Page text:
I highly recommend Galen Rowell's book 'Inner Game of Outdoor Photography'.
He raises some really interesting ideas. One is how we see, vs how the camera sees. Another is how to portray what we see, to others.
So, I have been pondering this largely right brain question all day. Being a right brain question, it is exceedingly difficult for me to find the correct language to portray it. But here goes. . .
The image we paint, with a brush or with light (photography), is an illusion. What we see on the paper or on canvas is not real. (One can, of course, now ask the question - but how real is what we THINK we see 'out there' in the 'real world'. But that is another subject.)
A painting or a photo is but a facsimile of the real thing.
In order to create an illusion that the viewer will perceive as real, we only need to fire enough neurons for the viewer to BELIEVE they recognise the reality behind the illusion.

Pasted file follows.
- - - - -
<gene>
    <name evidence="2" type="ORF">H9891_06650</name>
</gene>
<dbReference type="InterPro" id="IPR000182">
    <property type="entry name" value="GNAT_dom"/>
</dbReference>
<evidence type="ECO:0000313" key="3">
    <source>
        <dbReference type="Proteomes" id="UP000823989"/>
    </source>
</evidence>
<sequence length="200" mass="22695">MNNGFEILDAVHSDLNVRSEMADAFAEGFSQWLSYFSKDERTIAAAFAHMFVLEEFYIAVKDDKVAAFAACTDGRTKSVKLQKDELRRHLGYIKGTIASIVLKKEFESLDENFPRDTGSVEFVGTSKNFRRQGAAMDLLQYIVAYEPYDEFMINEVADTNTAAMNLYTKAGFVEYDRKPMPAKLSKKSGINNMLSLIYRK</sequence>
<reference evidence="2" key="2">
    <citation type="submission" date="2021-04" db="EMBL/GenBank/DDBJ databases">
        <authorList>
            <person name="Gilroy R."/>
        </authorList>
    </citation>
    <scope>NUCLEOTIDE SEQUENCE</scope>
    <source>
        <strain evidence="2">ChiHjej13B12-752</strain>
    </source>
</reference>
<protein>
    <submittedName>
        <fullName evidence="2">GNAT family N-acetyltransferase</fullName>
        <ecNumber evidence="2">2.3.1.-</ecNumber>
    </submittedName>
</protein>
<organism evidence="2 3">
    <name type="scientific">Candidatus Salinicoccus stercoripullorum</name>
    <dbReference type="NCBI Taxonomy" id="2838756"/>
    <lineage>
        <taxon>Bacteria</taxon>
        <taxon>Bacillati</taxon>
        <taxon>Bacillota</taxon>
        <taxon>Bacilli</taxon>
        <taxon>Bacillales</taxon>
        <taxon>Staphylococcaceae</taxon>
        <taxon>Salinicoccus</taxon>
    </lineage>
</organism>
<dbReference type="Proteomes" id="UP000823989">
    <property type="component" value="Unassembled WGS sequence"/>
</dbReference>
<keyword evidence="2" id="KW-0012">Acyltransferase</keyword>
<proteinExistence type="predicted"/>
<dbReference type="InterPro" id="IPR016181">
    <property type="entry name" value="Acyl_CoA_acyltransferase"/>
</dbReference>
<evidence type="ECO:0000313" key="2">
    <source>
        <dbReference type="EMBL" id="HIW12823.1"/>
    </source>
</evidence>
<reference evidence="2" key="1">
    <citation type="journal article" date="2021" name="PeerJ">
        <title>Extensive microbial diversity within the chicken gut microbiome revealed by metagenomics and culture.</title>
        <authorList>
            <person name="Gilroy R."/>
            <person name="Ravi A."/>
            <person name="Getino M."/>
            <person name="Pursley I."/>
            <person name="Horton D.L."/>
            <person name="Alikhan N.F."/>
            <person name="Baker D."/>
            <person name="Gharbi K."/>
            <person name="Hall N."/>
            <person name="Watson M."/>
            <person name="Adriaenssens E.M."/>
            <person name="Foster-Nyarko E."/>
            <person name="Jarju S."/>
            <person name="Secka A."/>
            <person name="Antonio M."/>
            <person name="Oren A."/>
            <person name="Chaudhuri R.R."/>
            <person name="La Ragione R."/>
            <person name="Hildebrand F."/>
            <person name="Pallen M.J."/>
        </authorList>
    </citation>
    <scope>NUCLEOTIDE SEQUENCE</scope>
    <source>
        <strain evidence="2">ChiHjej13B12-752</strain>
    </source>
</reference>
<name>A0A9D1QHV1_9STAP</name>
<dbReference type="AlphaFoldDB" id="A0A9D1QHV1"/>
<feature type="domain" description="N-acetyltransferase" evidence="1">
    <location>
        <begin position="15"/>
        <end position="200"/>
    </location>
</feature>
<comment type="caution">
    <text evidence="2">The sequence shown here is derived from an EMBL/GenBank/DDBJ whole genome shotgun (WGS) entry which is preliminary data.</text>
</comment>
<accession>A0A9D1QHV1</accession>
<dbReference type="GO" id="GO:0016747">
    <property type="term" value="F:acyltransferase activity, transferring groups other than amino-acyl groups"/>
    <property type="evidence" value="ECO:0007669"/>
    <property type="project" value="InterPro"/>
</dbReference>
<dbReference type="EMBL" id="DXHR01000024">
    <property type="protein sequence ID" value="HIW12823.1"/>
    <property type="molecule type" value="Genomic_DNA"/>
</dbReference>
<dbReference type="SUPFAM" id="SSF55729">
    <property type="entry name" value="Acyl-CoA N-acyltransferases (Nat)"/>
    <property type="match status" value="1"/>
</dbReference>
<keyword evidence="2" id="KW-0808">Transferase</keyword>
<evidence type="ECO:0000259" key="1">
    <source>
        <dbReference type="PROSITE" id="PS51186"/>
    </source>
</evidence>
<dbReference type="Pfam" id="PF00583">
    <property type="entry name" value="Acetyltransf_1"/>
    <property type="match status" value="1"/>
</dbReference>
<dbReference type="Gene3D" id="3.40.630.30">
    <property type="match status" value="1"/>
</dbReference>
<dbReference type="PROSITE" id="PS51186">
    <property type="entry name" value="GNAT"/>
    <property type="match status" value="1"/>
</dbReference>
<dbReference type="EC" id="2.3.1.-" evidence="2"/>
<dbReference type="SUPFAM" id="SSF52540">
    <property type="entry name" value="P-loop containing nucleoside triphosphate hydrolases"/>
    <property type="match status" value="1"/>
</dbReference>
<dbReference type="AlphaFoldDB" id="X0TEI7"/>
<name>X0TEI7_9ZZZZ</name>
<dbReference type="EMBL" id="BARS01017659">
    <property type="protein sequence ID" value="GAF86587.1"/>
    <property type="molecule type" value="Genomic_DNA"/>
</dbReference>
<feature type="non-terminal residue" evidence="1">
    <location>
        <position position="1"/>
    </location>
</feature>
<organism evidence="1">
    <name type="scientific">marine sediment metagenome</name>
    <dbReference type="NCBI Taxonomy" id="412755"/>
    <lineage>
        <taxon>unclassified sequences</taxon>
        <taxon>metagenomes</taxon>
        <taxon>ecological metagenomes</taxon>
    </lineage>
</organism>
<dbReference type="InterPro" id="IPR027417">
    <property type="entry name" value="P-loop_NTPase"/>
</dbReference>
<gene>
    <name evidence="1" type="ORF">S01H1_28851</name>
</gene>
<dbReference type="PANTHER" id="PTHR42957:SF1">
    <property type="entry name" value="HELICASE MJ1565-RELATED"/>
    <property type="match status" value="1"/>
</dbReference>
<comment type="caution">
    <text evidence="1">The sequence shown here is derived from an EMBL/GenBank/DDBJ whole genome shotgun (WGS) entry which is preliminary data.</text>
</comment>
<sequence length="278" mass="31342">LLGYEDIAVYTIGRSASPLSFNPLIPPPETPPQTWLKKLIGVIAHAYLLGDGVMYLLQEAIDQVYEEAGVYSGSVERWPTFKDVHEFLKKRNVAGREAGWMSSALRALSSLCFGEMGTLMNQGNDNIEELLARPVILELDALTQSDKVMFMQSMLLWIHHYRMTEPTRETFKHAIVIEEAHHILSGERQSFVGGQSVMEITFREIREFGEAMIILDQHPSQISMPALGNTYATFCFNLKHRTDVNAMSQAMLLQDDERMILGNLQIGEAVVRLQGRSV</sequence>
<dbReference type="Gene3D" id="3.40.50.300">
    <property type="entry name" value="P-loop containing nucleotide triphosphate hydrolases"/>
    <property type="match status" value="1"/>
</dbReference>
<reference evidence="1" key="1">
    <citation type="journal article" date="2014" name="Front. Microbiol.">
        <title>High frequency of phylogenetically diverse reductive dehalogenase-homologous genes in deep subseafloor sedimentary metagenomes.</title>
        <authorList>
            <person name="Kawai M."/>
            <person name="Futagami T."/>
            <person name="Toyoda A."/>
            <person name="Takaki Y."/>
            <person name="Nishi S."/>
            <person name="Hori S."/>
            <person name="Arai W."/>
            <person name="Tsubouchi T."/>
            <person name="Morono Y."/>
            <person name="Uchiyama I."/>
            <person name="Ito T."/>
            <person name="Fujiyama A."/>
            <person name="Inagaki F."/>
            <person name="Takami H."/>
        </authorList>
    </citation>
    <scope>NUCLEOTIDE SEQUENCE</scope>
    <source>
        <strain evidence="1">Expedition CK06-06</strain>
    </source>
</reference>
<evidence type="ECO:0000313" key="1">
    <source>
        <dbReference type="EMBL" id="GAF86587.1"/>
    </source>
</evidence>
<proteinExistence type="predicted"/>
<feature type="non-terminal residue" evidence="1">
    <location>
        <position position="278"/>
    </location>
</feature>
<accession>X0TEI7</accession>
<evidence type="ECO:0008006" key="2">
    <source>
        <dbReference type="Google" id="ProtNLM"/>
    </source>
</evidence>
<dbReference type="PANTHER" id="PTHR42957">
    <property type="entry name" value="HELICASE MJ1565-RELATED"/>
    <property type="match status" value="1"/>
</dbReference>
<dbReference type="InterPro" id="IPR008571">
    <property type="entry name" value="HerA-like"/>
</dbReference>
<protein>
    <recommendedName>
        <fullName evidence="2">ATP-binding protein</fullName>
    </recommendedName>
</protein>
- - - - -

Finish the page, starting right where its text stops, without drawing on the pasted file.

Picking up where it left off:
As less is more, then the less we put in, the more remains for the viewer's imagination to image-in the image in their own way.
Let me say that again. Less is more. Therefore, the less you 'add' to a 'painting', the more the viewer has to use their own imagination to fill in the blanks. This creates an emotional tension that engages the viewer.
So, I wish to open a debate.
How, as artists, can we effectively create illusions that hint at reality without actually painting in the facts to the point that nothing is left to the imagination?
Frank Dorhoff does a great job of creating illusion. How can we find our own style of 'illusion making' without being copy cats of another's work?
We may admire other artists, but we need to find our own artistic voice. This is a real journey of discovery for me, and I guess many artists.